A disposition index was also calculated insulin secretion by insulin sensitivity, in analogy with Bergman et al. [40]. Actually, three different disposition indexes can be calculated after mixed-meal ingestion, by multiplying k1, β-cell sensitivity to glucose, and total insulin secretion Φ by SI.

Statistics

Data are reported as means  SEM, and statistical analysis was with the Sigmastat package (Jandel Scientific, Erkrath, Germany). Comparisons were performed with two ways analysis of variance (ANOVA). Correlations were calculated on Microsoft EXCEL. Differences were considered significant at p < 0.05.

Results

Study 1, randomized trial over 2 months

There were 16 drop-outs: 5 in the PEP group (all female), i.e. 5/22 or 22.7%, versus 11 in the group LFHPD (1-man et 10 women i.e. 11/23 or 47.8 %). The tendency towards a higher percentage of drop-out in the group LFHPD did not reach significance (p = 0.11 Fisher’s exact test). Thus, from the total number of 45 subjects included in the study (22 assigned to receive PEP and 23 to receive LFHPD), 29 completed the protocol: 17 received PEP and 12 received LFHPD. Characteristics of all these subjects are given on table 1. It can be seen on this table that subjects are well matched for age, weight, height and percentage of fat.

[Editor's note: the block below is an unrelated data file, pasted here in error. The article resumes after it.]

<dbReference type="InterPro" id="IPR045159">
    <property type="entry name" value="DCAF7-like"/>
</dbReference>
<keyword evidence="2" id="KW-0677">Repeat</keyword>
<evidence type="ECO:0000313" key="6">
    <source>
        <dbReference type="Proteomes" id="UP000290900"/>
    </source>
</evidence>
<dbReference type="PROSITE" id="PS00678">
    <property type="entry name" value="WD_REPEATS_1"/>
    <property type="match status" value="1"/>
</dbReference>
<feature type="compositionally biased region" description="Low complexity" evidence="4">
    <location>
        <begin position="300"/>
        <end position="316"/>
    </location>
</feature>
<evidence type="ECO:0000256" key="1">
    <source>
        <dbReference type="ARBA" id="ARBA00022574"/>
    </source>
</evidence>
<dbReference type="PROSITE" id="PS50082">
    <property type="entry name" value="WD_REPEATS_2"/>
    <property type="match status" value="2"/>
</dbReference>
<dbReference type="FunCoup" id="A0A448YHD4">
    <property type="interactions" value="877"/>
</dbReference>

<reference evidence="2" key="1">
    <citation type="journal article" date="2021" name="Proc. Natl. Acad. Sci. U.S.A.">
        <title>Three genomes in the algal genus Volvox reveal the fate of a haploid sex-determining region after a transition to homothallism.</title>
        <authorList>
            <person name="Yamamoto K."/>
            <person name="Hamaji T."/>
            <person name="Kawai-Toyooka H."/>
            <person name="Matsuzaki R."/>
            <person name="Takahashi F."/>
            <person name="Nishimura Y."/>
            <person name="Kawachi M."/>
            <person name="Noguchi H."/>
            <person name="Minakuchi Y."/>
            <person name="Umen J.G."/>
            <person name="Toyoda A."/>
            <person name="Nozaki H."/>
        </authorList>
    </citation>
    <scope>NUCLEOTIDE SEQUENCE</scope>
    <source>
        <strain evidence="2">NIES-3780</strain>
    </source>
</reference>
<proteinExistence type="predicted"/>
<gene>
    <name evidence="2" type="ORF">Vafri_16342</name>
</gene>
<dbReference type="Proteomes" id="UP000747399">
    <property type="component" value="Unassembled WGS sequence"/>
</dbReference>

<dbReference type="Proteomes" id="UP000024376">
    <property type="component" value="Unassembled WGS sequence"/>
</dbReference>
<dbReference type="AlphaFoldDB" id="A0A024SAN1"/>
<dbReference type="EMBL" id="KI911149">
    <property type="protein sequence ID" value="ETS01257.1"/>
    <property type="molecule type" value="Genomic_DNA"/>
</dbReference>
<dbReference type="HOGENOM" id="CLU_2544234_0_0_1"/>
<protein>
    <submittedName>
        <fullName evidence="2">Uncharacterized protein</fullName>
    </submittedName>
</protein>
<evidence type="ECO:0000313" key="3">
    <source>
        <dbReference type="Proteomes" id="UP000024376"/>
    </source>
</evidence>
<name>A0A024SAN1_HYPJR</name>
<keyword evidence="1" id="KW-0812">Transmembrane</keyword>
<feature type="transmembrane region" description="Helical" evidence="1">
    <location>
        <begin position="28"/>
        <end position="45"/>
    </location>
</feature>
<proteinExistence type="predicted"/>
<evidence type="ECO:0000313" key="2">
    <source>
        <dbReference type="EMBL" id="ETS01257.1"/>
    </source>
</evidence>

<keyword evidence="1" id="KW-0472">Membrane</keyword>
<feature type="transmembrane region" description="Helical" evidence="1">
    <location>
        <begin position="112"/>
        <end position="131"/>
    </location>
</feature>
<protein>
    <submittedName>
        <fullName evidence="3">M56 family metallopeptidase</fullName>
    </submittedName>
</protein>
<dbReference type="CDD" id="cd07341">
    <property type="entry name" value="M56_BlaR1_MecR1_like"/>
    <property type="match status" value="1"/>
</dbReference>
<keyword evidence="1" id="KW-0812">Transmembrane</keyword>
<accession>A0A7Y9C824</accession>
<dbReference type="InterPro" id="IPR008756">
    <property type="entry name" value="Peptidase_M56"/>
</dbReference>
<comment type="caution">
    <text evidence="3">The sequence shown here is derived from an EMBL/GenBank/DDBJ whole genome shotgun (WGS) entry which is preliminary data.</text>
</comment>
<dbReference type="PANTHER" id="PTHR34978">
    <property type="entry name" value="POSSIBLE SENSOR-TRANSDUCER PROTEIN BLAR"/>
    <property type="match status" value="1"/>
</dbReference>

While the dietary assessment did not evidence a reduction of food intake in either of the subgroups, table 3 and figure 1 show that the respective percentages of CHO, lipid and proteins in patients’ alimentation were not significantly changed on the average in the control group despite dietary prescription while in subjects that were given PEP the protein intake increased by 10.9 % (p < 0.01) with a parallel decrease of the lipid intake by 12.2% (p < 0.01). The mean increase in daily intake of proteins in the PEP group was 0.73 ± 0.09 g.kg-1/d-1 (p < 0.01) (Figure 2).